Enduring art speaks of the human character and its dilemmas. Desire, the ever-lasting powerhouse of all human drama and endeavor, has been driving technology since the invention of the wheel, and the Kialara Project has much to say about its role in the age of blockchain.
The dream of a world where trade is made free from the influence of governments and banks magnetizes us toward the promises of cryptocurrencies.
Surrendering to Art with Kialara
Kialara, the passionate work of Max Mellenbruch, can be described as a materialized version of Bitcoin, a physical wallet for storing value.
Kialara has gained its prestige not only due to its enthralling aesthetics but also because of the amazing engineering work behind its design, which makes it impossible for a person to access the private key of the bitcoin stored inside without destroying the art.
Every Kialara owner makes the choice between funding the bar or leaving it unfunded. The ones who choose to fund a Kialara face a persistent dilemma between accessing the value stored in the wallet and keeping the integrity of the work of art.
Funding helps construct the dilemmas which define this piece of art as Bitcoin’s value continues to grow. While Max believes Kialara has helped owners hold on to their BTC over the years, preserving the Kialara may become more of a challenge in the years to come.
As the Bitcoin bull-run continues, Kialara preservers will face a real temptation when their beloved crypto-relic is holding a fortune.
Owners will also face tempting offers as Kialara grows in collectible value and becomes a consecrated item in the history of cryptocurrency and crypto art.
Kialara Messengers, carrying on the work of award-winning artist Ricky Allman, try to survive through human temptations to bring forth the message from a future universal culture. A future in which Bitcoin will be cradled as the favorite child of seemingly opposite trajectories of human progress, i.e., art and engineering, creativity and code, and free thought and consensus.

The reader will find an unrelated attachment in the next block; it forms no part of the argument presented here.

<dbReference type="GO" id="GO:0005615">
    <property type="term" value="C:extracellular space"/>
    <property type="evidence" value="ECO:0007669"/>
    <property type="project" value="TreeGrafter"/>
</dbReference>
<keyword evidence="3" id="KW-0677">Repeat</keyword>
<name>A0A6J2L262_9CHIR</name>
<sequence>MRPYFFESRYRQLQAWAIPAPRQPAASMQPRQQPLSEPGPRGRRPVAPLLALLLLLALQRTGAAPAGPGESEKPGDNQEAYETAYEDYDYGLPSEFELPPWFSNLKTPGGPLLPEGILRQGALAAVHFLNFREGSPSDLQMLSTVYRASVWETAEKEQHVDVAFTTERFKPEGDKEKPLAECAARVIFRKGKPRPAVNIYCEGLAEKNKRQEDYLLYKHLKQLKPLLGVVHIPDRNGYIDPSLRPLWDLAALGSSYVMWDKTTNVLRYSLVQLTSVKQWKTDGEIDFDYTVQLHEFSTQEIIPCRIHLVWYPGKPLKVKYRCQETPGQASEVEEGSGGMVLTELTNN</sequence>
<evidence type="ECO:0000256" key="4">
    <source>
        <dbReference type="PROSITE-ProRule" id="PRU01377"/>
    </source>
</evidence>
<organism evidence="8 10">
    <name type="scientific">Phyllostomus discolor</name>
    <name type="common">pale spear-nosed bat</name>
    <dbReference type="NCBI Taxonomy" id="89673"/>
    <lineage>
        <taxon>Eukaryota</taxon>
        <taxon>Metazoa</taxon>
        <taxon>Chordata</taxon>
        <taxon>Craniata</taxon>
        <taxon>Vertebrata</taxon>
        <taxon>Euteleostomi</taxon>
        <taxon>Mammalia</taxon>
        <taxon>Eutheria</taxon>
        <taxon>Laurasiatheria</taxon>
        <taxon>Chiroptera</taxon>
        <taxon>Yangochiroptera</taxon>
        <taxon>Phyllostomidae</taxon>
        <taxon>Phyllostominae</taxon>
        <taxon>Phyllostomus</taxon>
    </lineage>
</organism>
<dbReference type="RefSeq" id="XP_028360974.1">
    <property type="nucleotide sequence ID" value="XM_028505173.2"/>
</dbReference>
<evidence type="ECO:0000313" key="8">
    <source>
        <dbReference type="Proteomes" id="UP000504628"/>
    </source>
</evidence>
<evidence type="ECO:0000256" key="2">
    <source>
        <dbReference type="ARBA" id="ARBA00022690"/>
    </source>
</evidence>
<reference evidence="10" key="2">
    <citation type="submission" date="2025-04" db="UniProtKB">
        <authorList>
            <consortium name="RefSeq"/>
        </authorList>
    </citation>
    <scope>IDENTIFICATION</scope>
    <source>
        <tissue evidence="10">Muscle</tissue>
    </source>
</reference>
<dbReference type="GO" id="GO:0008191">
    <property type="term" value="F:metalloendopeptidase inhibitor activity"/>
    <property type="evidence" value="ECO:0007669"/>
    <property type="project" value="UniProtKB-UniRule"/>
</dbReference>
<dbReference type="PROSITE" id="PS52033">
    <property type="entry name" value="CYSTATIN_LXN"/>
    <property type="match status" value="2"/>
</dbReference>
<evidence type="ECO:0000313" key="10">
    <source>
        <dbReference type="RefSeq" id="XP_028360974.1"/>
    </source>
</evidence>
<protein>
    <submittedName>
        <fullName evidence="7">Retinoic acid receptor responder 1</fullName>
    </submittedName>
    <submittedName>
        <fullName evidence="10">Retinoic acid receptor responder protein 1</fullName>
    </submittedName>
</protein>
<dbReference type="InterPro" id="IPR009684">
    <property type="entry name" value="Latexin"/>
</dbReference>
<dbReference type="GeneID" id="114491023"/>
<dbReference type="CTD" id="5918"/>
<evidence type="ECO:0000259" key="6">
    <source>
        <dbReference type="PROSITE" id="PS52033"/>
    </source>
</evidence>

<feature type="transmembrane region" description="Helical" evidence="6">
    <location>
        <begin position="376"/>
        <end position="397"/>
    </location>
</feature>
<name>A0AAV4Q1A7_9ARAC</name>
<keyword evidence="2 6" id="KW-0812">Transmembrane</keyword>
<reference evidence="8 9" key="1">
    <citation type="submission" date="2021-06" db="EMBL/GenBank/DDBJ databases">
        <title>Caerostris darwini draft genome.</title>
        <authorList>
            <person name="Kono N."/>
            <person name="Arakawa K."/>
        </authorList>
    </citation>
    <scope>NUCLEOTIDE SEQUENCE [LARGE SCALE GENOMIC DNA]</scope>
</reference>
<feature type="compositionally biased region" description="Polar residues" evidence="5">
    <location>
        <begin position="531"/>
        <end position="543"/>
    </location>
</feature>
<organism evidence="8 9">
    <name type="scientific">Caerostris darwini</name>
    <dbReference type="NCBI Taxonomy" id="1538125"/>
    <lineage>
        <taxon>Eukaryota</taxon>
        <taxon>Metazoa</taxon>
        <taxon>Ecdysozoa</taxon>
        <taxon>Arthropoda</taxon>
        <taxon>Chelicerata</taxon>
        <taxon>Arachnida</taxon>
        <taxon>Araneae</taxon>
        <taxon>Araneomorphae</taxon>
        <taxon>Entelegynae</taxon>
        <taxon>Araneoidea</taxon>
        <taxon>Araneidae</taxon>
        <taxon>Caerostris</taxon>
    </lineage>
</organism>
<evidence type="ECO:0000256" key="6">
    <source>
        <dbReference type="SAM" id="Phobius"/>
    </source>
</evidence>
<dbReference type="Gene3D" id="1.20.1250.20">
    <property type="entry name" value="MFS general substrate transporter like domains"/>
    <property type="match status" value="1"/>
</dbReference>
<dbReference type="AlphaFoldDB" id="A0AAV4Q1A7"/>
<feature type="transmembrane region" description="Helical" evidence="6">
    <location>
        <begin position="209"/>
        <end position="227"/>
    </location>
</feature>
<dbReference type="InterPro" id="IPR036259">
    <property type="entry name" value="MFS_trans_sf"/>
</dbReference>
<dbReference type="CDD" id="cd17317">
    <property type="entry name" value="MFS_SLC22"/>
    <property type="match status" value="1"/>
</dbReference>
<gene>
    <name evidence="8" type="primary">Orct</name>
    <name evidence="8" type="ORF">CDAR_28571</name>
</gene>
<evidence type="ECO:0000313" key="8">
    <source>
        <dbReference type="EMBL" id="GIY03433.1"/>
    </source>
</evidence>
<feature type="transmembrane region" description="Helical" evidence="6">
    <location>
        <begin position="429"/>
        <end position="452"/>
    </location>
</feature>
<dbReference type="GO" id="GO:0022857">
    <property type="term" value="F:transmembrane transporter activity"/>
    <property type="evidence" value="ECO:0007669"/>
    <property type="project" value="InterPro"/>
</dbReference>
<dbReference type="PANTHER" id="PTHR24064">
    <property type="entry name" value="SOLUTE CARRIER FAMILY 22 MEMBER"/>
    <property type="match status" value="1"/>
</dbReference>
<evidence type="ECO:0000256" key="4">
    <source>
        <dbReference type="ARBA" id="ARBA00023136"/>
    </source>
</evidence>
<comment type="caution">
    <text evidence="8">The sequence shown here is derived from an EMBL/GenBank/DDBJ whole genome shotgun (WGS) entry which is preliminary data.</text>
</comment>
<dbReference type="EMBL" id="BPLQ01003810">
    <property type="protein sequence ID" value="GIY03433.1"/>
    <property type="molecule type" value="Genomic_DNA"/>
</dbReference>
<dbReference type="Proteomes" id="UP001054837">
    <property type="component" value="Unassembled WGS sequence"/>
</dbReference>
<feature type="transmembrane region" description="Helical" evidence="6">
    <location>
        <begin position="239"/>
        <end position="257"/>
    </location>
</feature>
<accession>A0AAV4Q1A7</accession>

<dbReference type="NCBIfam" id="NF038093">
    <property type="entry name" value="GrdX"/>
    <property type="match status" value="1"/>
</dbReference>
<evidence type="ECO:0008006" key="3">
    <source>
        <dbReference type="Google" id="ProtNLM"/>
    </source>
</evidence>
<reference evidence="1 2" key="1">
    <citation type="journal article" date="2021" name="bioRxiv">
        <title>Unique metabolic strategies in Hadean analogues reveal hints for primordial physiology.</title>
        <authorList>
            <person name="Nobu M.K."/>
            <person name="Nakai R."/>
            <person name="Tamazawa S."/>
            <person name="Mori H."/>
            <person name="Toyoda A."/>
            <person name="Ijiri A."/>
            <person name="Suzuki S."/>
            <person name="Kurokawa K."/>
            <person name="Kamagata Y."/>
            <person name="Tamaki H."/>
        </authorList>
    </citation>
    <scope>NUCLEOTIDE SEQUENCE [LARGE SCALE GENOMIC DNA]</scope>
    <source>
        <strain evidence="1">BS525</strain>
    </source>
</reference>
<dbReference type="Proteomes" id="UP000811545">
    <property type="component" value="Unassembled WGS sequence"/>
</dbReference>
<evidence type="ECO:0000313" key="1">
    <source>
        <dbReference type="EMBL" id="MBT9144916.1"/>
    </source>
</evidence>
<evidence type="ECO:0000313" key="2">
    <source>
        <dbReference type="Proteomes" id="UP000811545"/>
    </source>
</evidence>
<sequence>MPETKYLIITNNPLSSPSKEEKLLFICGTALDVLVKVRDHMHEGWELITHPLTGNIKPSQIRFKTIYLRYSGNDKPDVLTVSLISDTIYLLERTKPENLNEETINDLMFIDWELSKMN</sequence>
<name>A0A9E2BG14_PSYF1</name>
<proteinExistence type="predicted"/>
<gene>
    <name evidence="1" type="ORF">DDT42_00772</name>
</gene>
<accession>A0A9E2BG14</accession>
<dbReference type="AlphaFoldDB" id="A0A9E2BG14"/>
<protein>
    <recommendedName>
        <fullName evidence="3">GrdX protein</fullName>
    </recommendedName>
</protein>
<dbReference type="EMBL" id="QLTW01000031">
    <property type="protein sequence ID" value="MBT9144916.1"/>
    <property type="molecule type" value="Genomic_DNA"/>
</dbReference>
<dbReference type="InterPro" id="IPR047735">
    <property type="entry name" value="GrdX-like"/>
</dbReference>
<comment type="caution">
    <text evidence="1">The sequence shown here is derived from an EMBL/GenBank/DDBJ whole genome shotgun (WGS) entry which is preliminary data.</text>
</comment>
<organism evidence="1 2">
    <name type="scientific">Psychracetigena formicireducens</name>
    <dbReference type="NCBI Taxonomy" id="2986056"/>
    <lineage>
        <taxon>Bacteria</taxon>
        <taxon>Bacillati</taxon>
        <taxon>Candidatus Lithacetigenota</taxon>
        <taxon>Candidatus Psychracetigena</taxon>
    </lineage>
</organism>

The emerging tensions between financial and artistic value erupt in Kialara’s surface, turning it into a piece of conceptual art. Beyond its aesthetic appeal, it is this tension, engraved in it conceptually, which denotes its importance as a work of art.
According to Plato, Beauty was a high spirit that helped humans glance upon eternity. Contemplating beauty brings humans closer to their eternal essence, whereas monetary value is limited within the constraints of mortal human life, so its value is infinitely smaller. This might explain why most owners would choose to preserve the Kialara rather than selling it, regardless of how much money they could make.
As conceptual art, Kialara’s implications transcend the realm of aesthetics to raise questions also within its medium, the cryptographic keys. Since Max Mellenbruch is the one who handles every customer’s private keys, trust is an essential component behind this art.
He is the center behind the currency of decentralization. One of the cornerstones of blockchain, and one of the main reasons for its acclamation and social relevance, is the release from human trust. Kialara owners, on the other hand, deposit their trust in the honesty and competency of Max and thus acknowledge that human faith is still very much alive.
If the keys are a medium in Kialara, trust is the medium for every human relation in society, tying the knots of social contracts in trade, politics, knowledge distribution, and beyond. In the digital era, the possibility of trust between humans and computers is still being constructed.
Art, however, has not tied the knots with trust. In and of itself, art stands independently from trust.
Surely, once art is appropriated by the market and turned into a product, trust in its authenticity is fundamental.
However, the content or the message imprinted in a work of art needs no trust, it simply is.
Art does not make promises or compromises. A commitment to art is a disposal of trust in favor of artistic freedom. When you read a work of literature, you give up knowing the facts for the sake of appreciating the art, as it discloses essential truths of human existence.
The tech enthusiasts who own Kialara see themselves surrendering to an art that attracted them precisely because it is an icon of their faith in technology.
This is Not a Bitcoin
Memorable works of art are usually capable of crystallizing a tension, contradiction, or a conflict in their very composition. For example, the iconic “Ceci n’est pas une pipe” by Magritte earned its place among the canon of Surrealism because it encapsulated the tension between image and language. This tension served to dissolve the audience’s expectations regarding a work of art.
In an era of ever-increasing digitalization, Kialara gives physical shape to a virtual concept. This sparks similar tensions to what Magritte’s painting did in its time. The dichotomy between virtual and real blurs as society becomes ever more intermingled with cyberspace.
While the question was once whether the image corresponded to the thing, now we can ask whether cryptocurrency corresponds to our conception of money.
Being able to physically experience a Kialara may advance society’s progress toward the virtual, as humans become more intimate with computational concepts. On the other hand, holding Kialara may actually represent the resistance to the abstraction brought about by technology and our attachment to the tangible, concrete, and human.